Context:

The Delhi High Court sought replies from the Centre, Google and India Kanoon on a plea seeking removal of a judgment and an order in connection with a seven-year-old FIR under ‘Right to be Forgotten’, and asked how far this rule can be stretched.

Relevance:

GS-II: Polity and Governance (Constitutional Provisions, Fundamental Rights, Government Policies and Interventions)

Dimensions of the Article:

  1. Right to be Forgotten (RTBF)
  2. ‘Right to be Forgotten’ in the Indian context
  3. What does the Personal Data Protection Bill say about this?

Right to be Forgotten (RTBF)

  • Right to be Forgotten (RTBF) is the right to have publicly available personal information removed from the internet, search, databases, websites or any other public platforms, once the personal information in question is no longer necessary, or relevant.
  • This right has been recognised as a statutory right in the European Union under the General Data Protection Regulation (GDPR).

‘Right to be Forgotten’ in the Indian context

  • The Right to be Forgotten falls under the purview of an individual’s right to privacy, which is governed by the Personal Data Protection Bill that is yet to be passed by Parliament.
  • In 2017, the Right to Privacy was declared a fundamental right by the Supreme Court in its landmark verdict.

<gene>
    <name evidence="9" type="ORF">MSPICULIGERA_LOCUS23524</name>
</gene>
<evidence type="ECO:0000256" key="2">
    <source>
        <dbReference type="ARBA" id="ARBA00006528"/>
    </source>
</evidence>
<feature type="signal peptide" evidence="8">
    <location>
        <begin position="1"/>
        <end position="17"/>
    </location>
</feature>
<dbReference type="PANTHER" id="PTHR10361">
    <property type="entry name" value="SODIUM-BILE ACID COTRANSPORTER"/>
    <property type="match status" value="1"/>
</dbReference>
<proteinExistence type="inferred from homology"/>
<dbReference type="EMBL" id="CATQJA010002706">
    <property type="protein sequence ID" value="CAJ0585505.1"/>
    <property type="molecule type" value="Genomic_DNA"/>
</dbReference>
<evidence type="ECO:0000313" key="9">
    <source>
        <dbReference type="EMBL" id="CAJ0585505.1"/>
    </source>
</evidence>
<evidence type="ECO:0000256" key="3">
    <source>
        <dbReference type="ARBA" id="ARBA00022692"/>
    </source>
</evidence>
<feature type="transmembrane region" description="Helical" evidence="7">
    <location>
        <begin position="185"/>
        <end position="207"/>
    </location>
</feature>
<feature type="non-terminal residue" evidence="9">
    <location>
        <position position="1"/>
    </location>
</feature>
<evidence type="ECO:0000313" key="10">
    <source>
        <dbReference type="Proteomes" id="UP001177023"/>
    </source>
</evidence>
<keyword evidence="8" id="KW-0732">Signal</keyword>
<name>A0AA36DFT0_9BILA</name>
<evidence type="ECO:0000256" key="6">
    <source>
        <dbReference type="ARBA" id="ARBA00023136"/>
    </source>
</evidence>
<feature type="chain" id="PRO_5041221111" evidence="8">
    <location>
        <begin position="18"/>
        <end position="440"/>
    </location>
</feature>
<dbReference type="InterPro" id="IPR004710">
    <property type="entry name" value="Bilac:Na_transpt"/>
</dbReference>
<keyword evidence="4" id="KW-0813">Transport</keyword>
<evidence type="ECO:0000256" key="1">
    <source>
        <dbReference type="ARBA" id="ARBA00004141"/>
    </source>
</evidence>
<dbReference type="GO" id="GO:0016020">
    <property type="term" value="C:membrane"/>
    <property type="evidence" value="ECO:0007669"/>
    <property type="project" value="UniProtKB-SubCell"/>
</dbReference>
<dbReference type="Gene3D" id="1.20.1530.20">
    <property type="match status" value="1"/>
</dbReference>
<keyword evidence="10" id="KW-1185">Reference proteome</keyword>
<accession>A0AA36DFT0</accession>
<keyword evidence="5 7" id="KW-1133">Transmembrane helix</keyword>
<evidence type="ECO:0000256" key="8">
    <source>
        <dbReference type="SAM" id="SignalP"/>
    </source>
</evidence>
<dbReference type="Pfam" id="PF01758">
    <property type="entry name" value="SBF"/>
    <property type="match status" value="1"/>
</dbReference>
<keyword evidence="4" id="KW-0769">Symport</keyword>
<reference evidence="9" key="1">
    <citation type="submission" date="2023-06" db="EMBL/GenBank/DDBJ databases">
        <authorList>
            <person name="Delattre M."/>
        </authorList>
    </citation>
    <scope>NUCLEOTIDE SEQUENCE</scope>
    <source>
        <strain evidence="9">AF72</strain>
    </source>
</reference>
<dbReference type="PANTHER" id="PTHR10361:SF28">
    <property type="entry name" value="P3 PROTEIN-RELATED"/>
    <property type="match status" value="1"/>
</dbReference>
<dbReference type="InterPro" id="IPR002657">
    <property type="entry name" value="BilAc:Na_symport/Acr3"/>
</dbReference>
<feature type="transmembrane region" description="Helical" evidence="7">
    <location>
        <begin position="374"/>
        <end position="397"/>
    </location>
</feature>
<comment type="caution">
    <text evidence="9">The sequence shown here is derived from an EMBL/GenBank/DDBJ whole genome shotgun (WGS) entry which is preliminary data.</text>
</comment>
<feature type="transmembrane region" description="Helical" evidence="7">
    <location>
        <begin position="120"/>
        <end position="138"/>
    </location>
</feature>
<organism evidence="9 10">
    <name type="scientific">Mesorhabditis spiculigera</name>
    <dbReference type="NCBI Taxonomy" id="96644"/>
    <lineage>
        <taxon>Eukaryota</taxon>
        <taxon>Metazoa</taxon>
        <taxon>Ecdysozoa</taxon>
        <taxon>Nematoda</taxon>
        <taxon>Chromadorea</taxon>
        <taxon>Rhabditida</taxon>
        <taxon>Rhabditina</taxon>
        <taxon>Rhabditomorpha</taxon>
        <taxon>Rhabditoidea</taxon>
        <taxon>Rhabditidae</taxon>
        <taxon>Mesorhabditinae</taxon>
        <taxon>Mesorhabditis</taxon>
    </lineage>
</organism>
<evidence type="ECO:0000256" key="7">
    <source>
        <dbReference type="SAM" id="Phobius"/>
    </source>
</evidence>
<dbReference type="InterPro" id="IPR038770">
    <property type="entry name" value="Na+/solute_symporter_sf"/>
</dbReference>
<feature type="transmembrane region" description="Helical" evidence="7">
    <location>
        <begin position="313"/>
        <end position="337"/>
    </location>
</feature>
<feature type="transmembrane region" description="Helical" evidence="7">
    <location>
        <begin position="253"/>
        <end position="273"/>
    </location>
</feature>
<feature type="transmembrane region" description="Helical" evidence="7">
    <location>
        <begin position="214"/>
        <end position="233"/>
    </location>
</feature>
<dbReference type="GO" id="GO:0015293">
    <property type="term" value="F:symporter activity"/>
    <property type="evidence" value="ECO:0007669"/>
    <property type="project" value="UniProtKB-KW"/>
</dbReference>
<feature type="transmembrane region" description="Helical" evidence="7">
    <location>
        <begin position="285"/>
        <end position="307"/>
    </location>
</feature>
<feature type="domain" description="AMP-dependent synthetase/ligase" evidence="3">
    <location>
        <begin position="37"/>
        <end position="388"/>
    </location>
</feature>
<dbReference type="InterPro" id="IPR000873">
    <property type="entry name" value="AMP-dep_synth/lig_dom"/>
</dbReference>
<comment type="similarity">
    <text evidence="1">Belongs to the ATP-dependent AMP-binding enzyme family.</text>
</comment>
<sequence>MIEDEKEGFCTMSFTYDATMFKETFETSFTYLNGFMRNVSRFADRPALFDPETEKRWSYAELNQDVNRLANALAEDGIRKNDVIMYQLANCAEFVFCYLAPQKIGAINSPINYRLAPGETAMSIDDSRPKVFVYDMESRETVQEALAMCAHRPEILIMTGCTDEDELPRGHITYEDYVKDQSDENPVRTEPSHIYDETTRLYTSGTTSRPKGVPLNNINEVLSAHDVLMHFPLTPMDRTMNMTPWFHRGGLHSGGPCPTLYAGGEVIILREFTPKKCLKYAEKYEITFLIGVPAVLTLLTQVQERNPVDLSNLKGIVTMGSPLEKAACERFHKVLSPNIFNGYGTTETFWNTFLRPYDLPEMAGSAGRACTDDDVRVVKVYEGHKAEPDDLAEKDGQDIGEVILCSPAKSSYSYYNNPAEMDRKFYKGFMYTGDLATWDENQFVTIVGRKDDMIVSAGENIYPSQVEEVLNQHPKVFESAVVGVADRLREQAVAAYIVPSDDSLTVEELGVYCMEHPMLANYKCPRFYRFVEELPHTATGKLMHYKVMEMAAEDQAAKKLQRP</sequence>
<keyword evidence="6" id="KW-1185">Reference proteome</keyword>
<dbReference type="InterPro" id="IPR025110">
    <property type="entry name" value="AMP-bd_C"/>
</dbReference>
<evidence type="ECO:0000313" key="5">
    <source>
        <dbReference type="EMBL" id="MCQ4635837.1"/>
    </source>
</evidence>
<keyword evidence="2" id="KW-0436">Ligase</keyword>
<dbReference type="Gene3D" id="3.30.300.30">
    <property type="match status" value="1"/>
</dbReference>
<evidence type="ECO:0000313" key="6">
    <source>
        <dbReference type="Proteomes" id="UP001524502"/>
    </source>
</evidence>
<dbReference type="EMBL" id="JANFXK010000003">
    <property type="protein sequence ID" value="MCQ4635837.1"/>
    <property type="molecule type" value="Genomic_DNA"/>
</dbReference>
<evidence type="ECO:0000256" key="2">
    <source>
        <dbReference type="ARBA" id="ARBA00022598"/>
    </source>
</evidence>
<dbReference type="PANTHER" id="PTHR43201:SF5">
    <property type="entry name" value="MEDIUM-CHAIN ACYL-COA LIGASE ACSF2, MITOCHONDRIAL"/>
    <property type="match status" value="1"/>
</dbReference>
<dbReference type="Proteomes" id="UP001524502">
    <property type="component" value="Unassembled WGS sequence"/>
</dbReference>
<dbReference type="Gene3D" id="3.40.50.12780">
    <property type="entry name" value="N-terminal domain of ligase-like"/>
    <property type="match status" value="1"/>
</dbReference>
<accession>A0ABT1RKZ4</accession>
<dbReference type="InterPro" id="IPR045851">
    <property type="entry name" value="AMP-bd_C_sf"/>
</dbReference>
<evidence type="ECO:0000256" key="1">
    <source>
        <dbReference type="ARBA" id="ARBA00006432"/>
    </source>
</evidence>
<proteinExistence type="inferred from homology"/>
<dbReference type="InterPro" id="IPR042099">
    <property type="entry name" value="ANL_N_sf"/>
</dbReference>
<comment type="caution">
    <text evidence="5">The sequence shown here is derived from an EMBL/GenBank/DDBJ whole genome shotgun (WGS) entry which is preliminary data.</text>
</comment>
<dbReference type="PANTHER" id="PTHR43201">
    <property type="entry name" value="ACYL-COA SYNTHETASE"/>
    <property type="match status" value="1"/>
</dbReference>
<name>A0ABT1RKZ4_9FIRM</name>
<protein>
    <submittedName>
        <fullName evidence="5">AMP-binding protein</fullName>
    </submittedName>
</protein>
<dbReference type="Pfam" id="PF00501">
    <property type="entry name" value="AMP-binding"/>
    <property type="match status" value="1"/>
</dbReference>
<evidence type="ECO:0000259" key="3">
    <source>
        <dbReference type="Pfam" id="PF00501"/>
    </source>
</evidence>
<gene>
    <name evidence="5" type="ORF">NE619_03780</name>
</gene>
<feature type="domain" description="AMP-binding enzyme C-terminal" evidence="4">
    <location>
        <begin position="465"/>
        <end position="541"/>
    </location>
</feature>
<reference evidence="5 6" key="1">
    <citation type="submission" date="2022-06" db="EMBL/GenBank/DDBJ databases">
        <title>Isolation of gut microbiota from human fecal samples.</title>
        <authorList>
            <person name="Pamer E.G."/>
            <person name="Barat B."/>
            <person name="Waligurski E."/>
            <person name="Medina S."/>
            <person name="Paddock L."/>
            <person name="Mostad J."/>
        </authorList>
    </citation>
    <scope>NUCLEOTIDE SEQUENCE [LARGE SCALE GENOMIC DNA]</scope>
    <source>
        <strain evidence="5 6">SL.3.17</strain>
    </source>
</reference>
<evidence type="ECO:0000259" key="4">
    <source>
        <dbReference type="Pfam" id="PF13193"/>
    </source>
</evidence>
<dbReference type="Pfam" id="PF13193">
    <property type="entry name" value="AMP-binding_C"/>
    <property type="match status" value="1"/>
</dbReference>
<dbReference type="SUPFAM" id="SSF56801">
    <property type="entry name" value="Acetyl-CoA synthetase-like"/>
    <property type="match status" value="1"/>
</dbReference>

• The court said at the time that, “the right to privacy is protected as an intrinsic part of the right to life and personal liberty under Article 21 and as a part of the freedoms guaranteed by Part III of the Constitution”.

What does the Personal Data Protection Bill say about this?

  • The Personal Data Protection Bill aims to set out provisions meant for the protection of the personal data of individuals.
  • The draft bill mentions the “Right to be Forgotten” and states that the “data principal (the person to whom the data is related) shall have the right to restrict or prevent the continuing disclosure of his personal data by a data fiduciary”
  • (A data fiduciary means any person, including the State, a company, any juristic entity or any individual who alone or in conjunction with others determines the purpose and means of processing of personal data.)
  • Therefore, broadly, under the Right to be forgotten, users can de-link, limit, delete or correct the disclosure of their personal information held by data fiduciaries.
  • Even so, the sensitivity of the personal data and information cannot be determined independently by the person concerned, but will be overseen by the Data Protection Authority (DPA).
  • This means that while the draft bill gives some provisions under which a data principal can seek that his data be removed, but his or her rights are subject to authorisation by the Adjudicating Officer who works for the DPA.
  • While assessing the data principal’s request, this officer will need to examine the sensitivity of the personal data, the scale of disclosure, degree of accessibility sought to be restricted, role of the data principal in public life and the nature of the disclosure among some other variables.

-Source: The Hindu

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